Immigrant Visa Petitions and DNA Testing

immigrant visa petitions and dna testingSubmitting immigration petitions and applying for family-based immigrant visas is often a stressful, expensive and time-consuming process. After all, the ability of your family to reunite in the United States is at stake, the fees can easily run into the thousands of dollars and it may take years to get through the entire process.

The stress of the immigrant visa process is particularly high when parents submit immigration petitions for their children and the consular officer requests immigrant visa DNA testing to prove the relationship between the parent and child. At a minimum, DNA testing is expensive and creates an additional delay in the processing of the child’s immigration petition.

What if the DNA test results says that there isn’t a parent-child relationship?

What happens when a father who submits an immigration petition for an immigrant visa for his child receives DNA testing results that indicate that his child is not his biological child? Such news can be devastating to the entire family. But what if the father views the child in question as one of his children and a part of his family no matter what the results of the DNA testing say? Does he have any immigrant petition or other visa options that would allow him to bring his child to live with him in the United States?

One option would be to repeat the DNA testing. Although very rare, it is possible that there was an error in the DNA testing process. Depending on the circumstances, however, a father in this situation may have several other immigration petition and visa options that he can pursue:

  • Consider Whether the Child Qualifies as a Stepchild. For purposes of family-based immigrant visas, stepchildren generally are considered the same as biological children. Therefore, if the father who petitions for his child was or currently is married to the child’s mother, he should consider whether the child qualifies as his stepchild. If the child does qualify as a stepchild, then the father should consider submitting an immigration petition for the child as his stepchild. I strongly recommend any father in this situation to consult with an immigration lawyer for assistance with immigration petitions of this type.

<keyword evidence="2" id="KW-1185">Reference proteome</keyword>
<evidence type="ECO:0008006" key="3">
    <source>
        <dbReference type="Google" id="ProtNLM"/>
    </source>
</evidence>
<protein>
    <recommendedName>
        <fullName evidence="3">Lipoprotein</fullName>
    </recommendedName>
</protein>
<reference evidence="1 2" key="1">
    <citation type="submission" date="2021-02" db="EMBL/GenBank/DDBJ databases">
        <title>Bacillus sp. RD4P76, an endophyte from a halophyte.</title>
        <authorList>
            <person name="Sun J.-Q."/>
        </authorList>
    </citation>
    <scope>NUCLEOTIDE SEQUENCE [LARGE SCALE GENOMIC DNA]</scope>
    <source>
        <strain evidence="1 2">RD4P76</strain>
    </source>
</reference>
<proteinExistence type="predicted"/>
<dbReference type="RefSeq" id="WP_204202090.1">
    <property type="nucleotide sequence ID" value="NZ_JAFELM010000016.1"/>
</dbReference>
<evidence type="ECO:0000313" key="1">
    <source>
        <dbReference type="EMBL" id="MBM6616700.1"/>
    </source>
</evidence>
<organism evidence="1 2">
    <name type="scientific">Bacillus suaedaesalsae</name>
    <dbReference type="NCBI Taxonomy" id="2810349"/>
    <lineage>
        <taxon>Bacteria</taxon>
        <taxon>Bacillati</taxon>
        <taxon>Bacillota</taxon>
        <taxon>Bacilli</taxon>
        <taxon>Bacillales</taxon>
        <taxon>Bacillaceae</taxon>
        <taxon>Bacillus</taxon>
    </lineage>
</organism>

• Consider Adoption. Depending on the circumstances, adoption may be another option for the father to consider. If the requirements are met, once the legal adoption process is completed, the father will then be able to move forward with the immigration petition and visa process to bring his child to live with him in the United States. As with stepchild petitions, I strongly recommend any father considering this option to first consult with an immigration lawyer.
  • Consider Other Visa Options. Finally, other visa options may be available. For example, the family should consider the diversity visa (or visa lottery) program. In addition, if the child is preparing for university studies, it may be possible for the child to obtain a student visa. Although student visas are not immigrant visas, this option would at least enable the family to provide the child with a solid education to use back in their home country.

Whether any of these options are suitable for a given family’s situation will be very fact specific. Any family facing these issues should consult with a qualified immigration lawyer before pursuing any of the immigration petition or visa options discussed above.

About Kimberley Schaefer

Kimberley Schaefer is an immigration lawyer with offices in Boise, ID and Rexburg, Idaho. She helps future Americans become citizens by assisting them with immigrant visas, fiance visas, adjustment of status and green card applications, applying for immigration waivers, fighting deportation and applying for asylum. To contact her, you can call (208) 918-0852 or send Kimberley an email now.

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